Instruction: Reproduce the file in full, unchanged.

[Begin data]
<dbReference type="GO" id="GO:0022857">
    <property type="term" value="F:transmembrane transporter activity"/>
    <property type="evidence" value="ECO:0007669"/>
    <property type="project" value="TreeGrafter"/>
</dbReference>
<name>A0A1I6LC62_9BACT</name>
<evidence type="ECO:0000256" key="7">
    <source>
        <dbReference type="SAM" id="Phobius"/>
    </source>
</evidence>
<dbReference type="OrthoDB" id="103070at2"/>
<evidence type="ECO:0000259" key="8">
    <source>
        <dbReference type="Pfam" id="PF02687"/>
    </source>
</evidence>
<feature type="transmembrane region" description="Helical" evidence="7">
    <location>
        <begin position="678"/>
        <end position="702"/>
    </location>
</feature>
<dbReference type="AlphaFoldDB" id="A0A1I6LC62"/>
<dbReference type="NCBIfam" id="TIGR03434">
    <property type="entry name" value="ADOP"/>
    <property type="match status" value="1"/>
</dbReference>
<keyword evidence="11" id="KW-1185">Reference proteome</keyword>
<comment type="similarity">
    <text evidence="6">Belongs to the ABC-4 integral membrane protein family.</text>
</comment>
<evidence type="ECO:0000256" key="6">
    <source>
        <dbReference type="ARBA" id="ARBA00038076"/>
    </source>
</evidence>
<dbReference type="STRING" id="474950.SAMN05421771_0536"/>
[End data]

<dbReference type="GO" id="GO:0022857">
    <property type="term" value="F:transmembrane transporter activity"/>
    <property type="evidence" value="ECO:0007669"/>
    <property type="project" value="TreeGrafter"/>
</dbReference>
<name>A0A1I6LC62_9BACT</name>
<evidence type="ECO:0000256" key="7">
    <source>
        <dbReference type="SAM" id="Phobius"/>
    </source>
</evidence>
<dbReference type="OrthoDB" id="103070at2"/>
<evidence type="ECO:0000259" key="8">
    <source>
        <dbReference type="Pfam" id="PF02687"/>
    </source>
</evidence>
<feature type="transmembrane region" description="Helical" evidence="7">
    <location>
        <begin position="678"/>
        <end position="702"/>
    </location>
</feature>
<dbReference type="AlphaFoldDB" id="A0A1I6LC62"/>
<dbReference type="NCBIfam" id="TIGR03434">
    <property type="entry name" value="ADOP"/>
    <property type="match status" value="1"/>
</dbReference>
<keyword evidence="11" id="KW-1185">Reference proteome</keyword>
<comment type="similarity">
    <text evidence="6">Belongs to the ABC-4 integral membrane protein family.</text>
</comment>
<evidence type="ECO:0000256" key="6">
    <source>
        <dbReference type="ARBA" id="ARBA00038076"/>
    </source>
</evidence>
<dbReference type="STRING" id="474950.SAMN05421771_0536"/>